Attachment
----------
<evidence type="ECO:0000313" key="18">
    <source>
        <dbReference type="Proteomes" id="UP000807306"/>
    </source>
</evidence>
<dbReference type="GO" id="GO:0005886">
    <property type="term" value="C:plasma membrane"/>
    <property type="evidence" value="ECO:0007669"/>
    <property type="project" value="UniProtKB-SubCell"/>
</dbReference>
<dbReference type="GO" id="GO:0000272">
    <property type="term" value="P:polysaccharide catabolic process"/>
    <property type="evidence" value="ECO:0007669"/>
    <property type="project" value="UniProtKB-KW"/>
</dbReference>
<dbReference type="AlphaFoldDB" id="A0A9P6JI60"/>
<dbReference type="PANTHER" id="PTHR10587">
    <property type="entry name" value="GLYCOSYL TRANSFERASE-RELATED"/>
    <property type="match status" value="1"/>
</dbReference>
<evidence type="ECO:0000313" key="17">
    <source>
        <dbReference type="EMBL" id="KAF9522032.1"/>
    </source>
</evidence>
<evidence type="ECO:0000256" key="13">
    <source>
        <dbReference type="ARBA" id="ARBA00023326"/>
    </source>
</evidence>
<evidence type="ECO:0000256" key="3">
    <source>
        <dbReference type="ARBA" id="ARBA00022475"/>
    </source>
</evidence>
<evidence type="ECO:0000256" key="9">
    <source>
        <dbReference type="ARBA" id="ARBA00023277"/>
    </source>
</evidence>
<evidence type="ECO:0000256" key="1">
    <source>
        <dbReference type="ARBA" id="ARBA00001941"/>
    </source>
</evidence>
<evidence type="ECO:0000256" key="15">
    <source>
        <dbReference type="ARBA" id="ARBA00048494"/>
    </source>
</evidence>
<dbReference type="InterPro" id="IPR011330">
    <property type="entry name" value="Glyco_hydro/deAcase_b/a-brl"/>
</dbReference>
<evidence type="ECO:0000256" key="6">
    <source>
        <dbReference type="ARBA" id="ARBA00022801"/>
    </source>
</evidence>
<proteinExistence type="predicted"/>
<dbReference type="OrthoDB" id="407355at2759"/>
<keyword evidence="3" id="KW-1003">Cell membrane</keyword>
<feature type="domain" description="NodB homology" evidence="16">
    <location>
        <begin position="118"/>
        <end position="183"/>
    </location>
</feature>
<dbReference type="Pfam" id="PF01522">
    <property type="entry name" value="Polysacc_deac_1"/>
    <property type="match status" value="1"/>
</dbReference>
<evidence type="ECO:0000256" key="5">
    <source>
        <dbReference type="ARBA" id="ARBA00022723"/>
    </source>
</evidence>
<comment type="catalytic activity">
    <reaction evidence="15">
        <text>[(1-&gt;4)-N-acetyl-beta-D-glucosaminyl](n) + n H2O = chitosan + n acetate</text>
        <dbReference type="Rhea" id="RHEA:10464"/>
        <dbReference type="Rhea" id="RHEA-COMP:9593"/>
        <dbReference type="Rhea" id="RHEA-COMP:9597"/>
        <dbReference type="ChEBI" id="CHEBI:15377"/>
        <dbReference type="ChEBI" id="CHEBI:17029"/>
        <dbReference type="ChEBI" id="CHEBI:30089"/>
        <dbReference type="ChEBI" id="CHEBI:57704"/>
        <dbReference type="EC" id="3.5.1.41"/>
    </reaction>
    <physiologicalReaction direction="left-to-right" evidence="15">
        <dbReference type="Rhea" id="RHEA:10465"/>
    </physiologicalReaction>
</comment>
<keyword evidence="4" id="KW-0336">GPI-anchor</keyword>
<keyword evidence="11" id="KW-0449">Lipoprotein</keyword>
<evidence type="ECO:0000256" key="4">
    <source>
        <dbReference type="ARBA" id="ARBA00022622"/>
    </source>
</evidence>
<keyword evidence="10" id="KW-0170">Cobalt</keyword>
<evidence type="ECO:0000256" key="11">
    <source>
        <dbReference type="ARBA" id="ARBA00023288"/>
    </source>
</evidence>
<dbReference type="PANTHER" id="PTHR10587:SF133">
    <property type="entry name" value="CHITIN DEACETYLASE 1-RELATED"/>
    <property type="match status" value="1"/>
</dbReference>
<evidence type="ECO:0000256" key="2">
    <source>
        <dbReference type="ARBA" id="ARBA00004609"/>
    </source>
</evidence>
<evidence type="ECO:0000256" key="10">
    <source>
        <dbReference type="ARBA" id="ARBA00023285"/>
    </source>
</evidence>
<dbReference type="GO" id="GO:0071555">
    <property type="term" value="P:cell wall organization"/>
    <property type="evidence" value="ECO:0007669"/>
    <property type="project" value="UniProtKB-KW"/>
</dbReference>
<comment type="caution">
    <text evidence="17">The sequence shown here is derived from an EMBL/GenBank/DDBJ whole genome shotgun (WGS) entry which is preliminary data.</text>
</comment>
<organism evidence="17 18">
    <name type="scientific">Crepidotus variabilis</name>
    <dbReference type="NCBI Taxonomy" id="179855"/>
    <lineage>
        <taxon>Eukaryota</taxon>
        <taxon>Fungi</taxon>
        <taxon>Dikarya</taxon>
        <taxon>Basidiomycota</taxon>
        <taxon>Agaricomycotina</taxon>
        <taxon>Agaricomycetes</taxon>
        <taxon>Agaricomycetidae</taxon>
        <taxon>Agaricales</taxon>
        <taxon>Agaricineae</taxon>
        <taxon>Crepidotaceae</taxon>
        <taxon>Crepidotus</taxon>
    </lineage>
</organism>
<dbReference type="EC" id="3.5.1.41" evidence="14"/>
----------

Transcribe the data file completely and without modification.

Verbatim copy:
<evidence type="ECO:0000313" key="18">
    <source>
        <dbReference type="Proteomes" id="UP000807306"/>
    </source>
</evidence>
<dbReference type="GO" id="GO:0005886">
    <property type="term" value="C:plasma membrane"/>
    <property type="evidence" value="ECO:0007669"/>
    <property type="project" value="UniProtKB-SubCell"/>
</dbReference>
<dbReference type="GO" id="GO:0000272">
    <property type="term" value="P:polysaccharide catabolic process"/>
    <property type="evidence" value="ECO:0007669"/>
    <property type="project" value="UniProtKB-KW"/>
</dbReference>
<dbReference type="AlphaFoldDB" id="A0A9P6JI60"/>
<dbReference type="PANTHER" id="PTHR10587">
    <property type="entry name" value="GLYCOSYL TRANSFERASE-RELATED"/>
    <property type="match status" value="1"/>
</dbReference>
<evidence type="ECO:0000313" key="17">
    <source>
        <dbReference type="EMBL" id="KAF9522032.1"/>
    </source>
</evidence>
<evidence type="ECO:0000256" key="13">
    <source>
        <dbReference type="ARBA" id="ARBA00023326"/>
    </source>
</evidence>
<evidence type="ECO:0000256" key="3">
    <source>
        <dbReference type="ARBA" id="ARBA00022475"/>
    </source>
</evidence>
<evidence type="ECO:0000256" key="9">
    <source>
        <dbReference type="ARBA" id="ARBA00023277"/>
    </source>
</evidence>
<evidence type="ECO:0000256" key="1">
    <source>
        <dbReference type="ARBA" id="ARBA00001941"/>
    </source>
</evidence>
<evidence type="ECO:0000256" key="15">
    <source>
        <dbReference type="ARBA" id="ARBA00048494"/>
    </source>
</evidence>
<dbReference type="InterPro" id="IPR011330">
    <property type="entry name" value="Glyco_hydro/deAcase_b/a-brl"/>
</dbReference>
<evidence type="ECO:0000256" key="6">
    <source>
        <dbReference type="ARBA" id="ARBA00022801"/>
    </source>
</evidence>
<proteinExistence type="predicted"/>
<dbReference type="OrthoDB" id="407355at2759"/>
<keyword evidence="3" id="KW-1003">Cell membrane</keyword>
<feature type="domain" description="NodB homology" evidence="16">
    <location>
        <begin position="118"/>
        <end position="183"/>
    </location>
</feature>
<dbReference type="Pfam" id="PF01522">
    <property type="entry name" value="Polysacc_deac_1"/>
    <property type="match status" value="1"/>
</dbReference>
<evidence type="ECO:0000256" key="5">
    <source>
        <dbReference type="ARBA" id="ARBA00022723"/>
    </source>
</evidence>
<comment type="catalytic activity">
    <reaction evidence="15">
        <text>[(1-&gt;4)-N-acetyl-beta-D-glucosaminyl](n) + n H2O = chitosan + n acetate</text>
        <dbReference type="Rhea" id="RHEA:10464"/>
        <dbReference type="Rhea" id="RHEA-COMP:9593"/>
        <dbReference type="Rhea" id="RHEA-COMP:9597"/>
        <dbReference type="ChEBI" id="CHEBI:15377"/>
        <dbReference type="ChEBI" id="CHEBI:17029"/>
        <dbReference type="ChEBI" id="CHEBI:30089"/>
        <dbReference type="ChEBI" id="CHEBI:57704"/>
        <dbReference type="EC" id="3.5.1.41"/>
    </reaction>
    <physiologicalReaction direction="left-to-right" evidence="15">
        <dbReference type="Rhea" id="RHEA:10465"/>
    </physiologicalReaction>
</comment>
<keyword evidence="4" id="KW-0336">GPI-anchor</keyword>
<keyword evidence="11" id="KW-0449">Lipoprotein</keyword>
<evidence type="ECO:0000256" key="4">
    <source>
        <dbReference type="ARBA" id="ARBA00022622"/>
    </source>
</evidence>
<keyword evidence="10" id="KW-0170">Cobalt</keyword>
<evidence type="ECO:0000256" key="11">
    <source>
        <dbReference type="ARBA" id="ARBA00023288"/>
    </source>
</evidence>
<dbReference type="PANTHER" id="PTHR10587:SF133">
    <property type="entry name" value="CHITIN DEACETYLASE 1-RELATED"/>
    <property type="match status" value="1"/>
</dbReference>
<evidence type="ECO:0000256" key="2">
    <source>
        <dbReference type="ARBA" id="ARBA00004609"/>
    </source>
</evidence>
<evidence type="ECO:0000256" key="10">
    <source>
        <dbReference type="ARBA" id="ARBA00023285"/>
    </source>
</evidence>
<dbReference type="GO" id="GO:0071555">
    <property type="term" value="P:cell wall organization"/>
    <property type="evidence" value="ECO:0007669"/>
    <property type="project" value="UniProtKB-KW"/>
</dbReference>
<comment type="caution">
    <text evidence="17">The sequence shown here is derived from an EMBL/GenBank/DDBJ whole genome shotgun (WGS) entry which is preliminary data.</text>
</comment>
<organism evidence="17 18">
    <name type="scientific">Crepidotus variabilis</name>
    <dbReference type="NCBI Taxonomy" id="179855"/>
    <lineage>
        <taxon>Eukaryota</taxon>
        <taxon>Fungi</taxon>
        <taxon>Dikarya</taxon>
        <taxon>Basidiomycota</taxon>
        <taxon>Agaricomycotina</taxon>
        <taxon>Agaricomycetes</taxon>
        <taxon>Agaricomycetidae</taxon>
        <taxon>Agaricales</taxon>
        <taxon>Agaricineae</taxon>
        <taxon>Crepidotaceae</taxon>
        <taxon>Crepidotus</taxon>
    </lineage>
</organism>
<dbReference type="EC" id="3.5.1.41" evidence="14"/>